MBTI: SPs, The Creators

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Last week, Suzanne gave an overview of the Myers-Briggs Temperament Indicator (MBTI), and this week I’ll be discussing the SPs–ESTP, ISTP, ESFP, ISFP.  SPs are active and spontaneous, trying to get as much as they can out of the moment.  They do not concern themselves with the past or the future.  They think fast on their feet, as opposed to planning their actions.

ESTP–The Promoter

ESTPs are spontaneous and bold individuals, living for the moment and enjoying every minute of it.  They do not give much thought to the past or the future.  Rules are more like guidelines for them, and they enjoy the adrenaline rush that comes with the risks they take.  They are able to detect the smallest change in body language, facial expressions, or habits.  They use this ability to relate others.   They love being active, and because of this, they tend to have trouble in school, unless the teacher uses a hands-on and interactive approach in the lesson.  ESTPs don’t care about things that are not rational or practical, so they don’t place much importance on the feelings of themselves or others.

Eddie Murphy and Bruce Willis are two famous examples of the ESTP; Captain Jack Sparrow (Pirates of the Caribbean) and the Genie (Aladdin) are two fictional examples of the ESTP.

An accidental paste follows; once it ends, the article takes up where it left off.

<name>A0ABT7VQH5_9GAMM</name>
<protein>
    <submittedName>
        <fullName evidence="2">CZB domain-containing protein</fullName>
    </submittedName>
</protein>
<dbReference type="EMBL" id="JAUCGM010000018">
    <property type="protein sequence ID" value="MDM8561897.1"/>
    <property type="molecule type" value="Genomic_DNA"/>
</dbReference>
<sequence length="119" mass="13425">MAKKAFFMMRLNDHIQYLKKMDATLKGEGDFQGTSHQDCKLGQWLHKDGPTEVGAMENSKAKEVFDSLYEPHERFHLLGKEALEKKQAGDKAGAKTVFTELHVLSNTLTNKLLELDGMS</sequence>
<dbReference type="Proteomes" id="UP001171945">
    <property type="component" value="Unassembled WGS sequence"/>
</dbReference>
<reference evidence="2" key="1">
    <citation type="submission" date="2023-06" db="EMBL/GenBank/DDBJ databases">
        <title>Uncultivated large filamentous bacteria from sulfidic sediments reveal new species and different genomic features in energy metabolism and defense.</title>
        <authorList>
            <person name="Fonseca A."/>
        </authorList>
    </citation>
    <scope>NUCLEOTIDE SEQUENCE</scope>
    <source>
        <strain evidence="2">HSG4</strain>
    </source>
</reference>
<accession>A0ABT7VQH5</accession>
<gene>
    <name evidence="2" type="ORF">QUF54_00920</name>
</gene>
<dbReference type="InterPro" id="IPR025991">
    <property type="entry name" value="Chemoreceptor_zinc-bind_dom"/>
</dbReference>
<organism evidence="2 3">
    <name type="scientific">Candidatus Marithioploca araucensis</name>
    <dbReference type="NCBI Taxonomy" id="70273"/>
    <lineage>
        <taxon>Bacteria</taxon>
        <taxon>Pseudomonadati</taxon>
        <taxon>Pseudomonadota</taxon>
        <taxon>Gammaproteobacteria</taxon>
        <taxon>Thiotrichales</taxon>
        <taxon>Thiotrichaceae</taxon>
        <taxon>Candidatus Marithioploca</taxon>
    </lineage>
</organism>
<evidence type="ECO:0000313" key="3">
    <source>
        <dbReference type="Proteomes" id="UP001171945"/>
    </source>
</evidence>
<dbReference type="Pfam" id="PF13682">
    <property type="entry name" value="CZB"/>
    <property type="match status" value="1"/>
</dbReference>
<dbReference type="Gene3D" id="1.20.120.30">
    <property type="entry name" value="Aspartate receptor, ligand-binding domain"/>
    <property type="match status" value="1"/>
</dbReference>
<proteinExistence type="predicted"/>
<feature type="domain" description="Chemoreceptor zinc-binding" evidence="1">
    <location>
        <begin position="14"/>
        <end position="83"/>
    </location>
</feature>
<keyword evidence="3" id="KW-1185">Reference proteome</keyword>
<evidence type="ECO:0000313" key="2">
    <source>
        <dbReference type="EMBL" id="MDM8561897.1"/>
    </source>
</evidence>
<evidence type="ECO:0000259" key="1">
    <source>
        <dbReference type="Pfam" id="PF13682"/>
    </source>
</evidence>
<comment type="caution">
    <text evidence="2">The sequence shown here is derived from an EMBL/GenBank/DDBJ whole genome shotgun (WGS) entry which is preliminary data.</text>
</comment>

We have one ESTP in our books, but unfortunately she won’t show up until the fourth book. However, both Suzanne and I are looking forward to introducing her when the time comes.  She is going to be enjoyable to write.

ISTP–the Crafter

ISTPs are more private people, though they don’t seem to care as much about their personal “bubble” as some other introverts do.  They combine their spontaneity and practicality, making them very flexible.  Because of this, they are not exactly huge on commitments, for they also like to live in the present as opposed to planning for the future.  They go about life relaxed, not concerned about anything.  They know how to conserve their energy, so that they can use it only when they see fit.  They can seem insensitive, saying things without factoring in other people’s feelings.  They also have a very short attention span and have a tendency to get bored quickly.

President Taylor and Clint Eastwood are two famous examples of the ISTP; Han Solo (Star Wars) and Merida (Brave) are two fictional examples of the ISTP.

Carlisle, who is more of a secondary character in our first book Poisoned, makes decisions based on circumstances that are going on presently, failing to see how they will affect the future.  He is private, though he loves his family dearly.  He is effective in a crisis, applying logic and praticality to the situation.

ESFP–The Performer